In courtrooms across New York State, lawsuits poured in by the hundreds as if manufactured on an assembly line. Some included generic testimony, others relied on bogus affidavits, churned out so rapidly that they were seldom viewed for accuracy.
Sound familiar? The same problems that dogged the foreclosure of homes — and prompted public outcry and a multibillion-dollar settlement by some of the nation’s biggest banks — are increasingly showing up in the practices of large buyers of bad consumer debt.
The companies, which buy huge swaths of soured bills from lenders for pennies on the dollar, are deluging the courts with shoddy lawsuits, according to a review of debt collection lawsuits along with interviews with state judges and prosecutors.
As part of an effort to stamp out such practices, New York’s state attorney general, Eric T. Schneiderman, reached a settlement on Friday with a debt buyer, the Encore Capital Group, over concerns that the company filed thousands of flawed debt collection lawsuits against state residents.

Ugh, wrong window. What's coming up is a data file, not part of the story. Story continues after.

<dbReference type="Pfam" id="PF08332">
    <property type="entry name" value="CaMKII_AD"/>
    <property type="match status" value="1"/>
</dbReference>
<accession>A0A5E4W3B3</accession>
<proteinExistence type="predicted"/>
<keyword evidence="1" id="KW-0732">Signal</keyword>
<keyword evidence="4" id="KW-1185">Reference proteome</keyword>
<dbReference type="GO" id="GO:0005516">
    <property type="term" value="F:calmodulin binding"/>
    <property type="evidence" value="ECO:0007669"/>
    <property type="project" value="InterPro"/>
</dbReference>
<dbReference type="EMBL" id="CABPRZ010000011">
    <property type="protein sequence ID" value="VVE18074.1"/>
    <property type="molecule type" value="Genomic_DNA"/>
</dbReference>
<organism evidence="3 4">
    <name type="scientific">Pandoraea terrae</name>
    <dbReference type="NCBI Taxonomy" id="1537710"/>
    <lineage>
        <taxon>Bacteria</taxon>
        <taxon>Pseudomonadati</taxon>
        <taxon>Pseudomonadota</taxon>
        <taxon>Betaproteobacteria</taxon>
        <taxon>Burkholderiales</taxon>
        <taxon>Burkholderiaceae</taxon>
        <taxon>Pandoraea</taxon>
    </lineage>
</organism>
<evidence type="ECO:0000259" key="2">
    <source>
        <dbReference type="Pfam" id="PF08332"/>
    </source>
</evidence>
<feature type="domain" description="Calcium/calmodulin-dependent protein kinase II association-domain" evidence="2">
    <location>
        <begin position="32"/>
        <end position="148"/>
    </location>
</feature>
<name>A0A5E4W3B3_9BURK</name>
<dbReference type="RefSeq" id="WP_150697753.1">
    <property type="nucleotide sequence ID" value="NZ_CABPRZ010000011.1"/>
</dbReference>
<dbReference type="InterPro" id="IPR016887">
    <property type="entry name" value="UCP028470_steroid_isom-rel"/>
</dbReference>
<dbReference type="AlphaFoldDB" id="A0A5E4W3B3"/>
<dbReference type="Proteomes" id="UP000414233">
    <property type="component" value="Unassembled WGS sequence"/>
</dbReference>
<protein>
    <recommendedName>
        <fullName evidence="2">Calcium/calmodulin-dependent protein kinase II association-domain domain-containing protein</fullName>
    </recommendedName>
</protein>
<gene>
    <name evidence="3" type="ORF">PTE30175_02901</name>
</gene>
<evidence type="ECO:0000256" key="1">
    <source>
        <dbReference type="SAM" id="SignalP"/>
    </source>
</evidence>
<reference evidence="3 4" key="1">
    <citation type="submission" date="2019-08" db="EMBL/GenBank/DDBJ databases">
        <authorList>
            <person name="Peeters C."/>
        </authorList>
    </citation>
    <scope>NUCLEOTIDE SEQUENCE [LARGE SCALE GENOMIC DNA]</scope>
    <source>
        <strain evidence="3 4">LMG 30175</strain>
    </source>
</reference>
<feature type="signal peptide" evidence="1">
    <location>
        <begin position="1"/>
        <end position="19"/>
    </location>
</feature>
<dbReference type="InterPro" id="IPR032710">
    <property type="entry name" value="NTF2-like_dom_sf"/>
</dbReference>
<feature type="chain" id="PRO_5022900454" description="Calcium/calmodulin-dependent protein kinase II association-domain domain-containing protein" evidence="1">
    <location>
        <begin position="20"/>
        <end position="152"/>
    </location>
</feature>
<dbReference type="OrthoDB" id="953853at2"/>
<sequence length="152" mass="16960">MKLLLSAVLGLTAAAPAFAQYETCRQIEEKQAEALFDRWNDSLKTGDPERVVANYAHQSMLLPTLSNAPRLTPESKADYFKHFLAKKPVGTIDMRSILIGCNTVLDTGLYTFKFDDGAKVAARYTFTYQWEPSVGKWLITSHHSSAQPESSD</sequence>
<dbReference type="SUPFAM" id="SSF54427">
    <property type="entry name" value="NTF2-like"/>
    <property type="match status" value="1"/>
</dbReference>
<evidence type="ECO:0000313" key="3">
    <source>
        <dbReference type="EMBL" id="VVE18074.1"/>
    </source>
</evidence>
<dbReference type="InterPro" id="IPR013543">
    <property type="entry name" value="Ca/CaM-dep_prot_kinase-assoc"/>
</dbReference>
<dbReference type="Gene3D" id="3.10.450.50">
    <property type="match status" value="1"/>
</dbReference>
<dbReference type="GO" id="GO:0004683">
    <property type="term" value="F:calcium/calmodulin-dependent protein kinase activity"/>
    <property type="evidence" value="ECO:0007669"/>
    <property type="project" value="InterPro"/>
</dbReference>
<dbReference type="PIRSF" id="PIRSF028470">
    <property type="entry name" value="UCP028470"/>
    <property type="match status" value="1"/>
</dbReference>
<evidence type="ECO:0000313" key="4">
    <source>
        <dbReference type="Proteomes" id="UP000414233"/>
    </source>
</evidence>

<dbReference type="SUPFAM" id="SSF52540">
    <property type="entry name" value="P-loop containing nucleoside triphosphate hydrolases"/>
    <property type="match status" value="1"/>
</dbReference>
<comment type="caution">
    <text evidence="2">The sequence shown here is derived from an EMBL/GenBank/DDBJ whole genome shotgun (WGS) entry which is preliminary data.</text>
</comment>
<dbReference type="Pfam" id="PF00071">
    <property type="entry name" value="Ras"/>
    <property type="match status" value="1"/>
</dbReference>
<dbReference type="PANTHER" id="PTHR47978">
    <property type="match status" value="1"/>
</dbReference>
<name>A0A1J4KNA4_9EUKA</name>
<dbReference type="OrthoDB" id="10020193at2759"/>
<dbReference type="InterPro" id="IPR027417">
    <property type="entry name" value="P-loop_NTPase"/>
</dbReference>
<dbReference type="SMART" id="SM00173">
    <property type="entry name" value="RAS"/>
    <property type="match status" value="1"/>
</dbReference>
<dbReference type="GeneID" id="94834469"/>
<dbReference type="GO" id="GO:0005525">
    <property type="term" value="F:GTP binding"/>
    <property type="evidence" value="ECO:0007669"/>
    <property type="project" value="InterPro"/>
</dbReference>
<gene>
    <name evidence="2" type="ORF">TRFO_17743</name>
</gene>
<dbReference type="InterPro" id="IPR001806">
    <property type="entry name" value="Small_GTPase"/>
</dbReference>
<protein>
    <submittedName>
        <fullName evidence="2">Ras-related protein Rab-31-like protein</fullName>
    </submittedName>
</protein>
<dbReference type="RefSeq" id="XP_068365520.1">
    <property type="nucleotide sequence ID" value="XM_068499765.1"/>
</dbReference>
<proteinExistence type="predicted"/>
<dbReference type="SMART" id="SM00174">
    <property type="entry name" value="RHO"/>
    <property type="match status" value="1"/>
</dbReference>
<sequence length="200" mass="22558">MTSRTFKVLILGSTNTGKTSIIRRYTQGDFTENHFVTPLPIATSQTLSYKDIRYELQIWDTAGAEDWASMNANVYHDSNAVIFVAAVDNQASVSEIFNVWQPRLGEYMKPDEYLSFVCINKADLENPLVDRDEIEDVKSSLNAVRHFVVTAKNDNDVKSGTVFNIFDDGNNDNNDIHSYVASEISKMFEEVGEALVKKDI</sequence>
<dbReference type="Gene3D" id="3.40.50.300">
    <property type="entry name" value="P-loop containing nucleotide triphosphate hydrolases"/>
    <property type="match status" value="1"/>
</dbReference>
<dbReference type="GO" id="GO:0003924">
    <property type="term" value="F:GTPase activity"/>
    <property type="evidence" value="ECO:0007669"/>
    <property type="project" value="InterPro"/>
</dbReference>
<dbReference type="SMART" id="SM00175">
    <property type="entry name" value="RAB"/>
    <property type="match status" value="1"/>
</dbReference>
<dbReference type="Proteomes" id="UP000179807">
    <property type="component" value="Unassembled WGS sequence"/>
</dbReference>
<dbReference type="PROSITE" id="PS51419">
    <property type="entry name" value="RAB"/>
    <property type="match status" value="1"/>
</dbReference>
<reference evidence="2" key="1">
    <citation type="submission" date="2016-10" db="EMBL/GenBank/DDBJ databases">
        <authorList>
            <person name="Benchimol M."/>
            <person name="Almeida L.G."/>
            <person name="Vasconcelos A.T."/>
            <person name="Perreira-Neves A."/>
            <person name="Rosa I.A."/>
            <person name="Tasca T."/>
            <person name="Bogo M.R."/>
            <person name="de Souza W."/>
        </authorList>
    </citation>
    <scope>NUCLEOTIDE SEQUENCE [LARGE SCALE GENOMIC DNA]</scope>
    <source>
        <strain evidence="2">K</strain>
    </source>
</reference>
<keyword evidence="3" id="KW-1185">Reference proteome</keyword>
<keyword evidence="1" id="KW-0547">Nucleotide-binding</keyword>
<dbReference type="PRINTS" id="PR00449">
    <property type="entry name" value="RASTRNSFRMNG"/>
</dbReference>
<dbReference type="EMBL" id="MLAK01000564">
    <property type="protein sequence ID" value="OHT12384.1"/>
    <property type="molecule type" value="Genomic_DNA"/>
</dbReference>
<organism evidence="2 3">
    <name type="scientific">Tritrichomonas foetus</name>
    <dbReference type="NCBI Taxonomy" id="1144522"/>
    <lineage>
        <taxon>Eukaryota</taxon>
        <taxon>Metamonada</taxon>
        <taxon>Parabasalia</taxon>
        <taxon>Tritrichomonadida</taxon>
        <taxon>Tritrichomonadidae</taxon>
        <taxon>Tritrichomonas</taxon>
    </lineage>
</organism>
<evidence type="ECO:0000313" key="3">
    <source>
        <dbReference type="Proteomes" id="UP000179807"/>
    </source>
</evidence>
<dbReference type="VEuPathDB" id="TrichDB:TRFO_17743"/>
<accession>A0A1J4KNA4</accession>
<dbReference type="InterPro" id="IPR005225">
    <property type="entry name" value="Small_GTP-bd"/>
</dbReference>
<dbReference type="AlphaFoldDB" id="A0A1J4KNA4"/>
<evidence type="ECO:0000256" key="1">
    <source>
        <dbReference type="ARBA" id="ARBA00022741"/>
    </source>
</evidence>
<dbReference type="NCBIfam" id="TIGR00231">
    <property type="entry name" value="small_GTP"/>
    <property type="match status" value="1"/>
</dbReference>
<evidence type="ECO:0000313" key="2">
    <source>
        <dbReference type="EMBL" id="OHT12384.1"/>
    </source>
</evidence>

“New York has laws in place to ensure no one can prey on consumers, and debt collectors are required to follow those rules,” said Mr. Schneiderman. He added that “today’s settlement ensures that thousands of New Yorkers will see millions in relief from debts that were not enforceable in the first place.”
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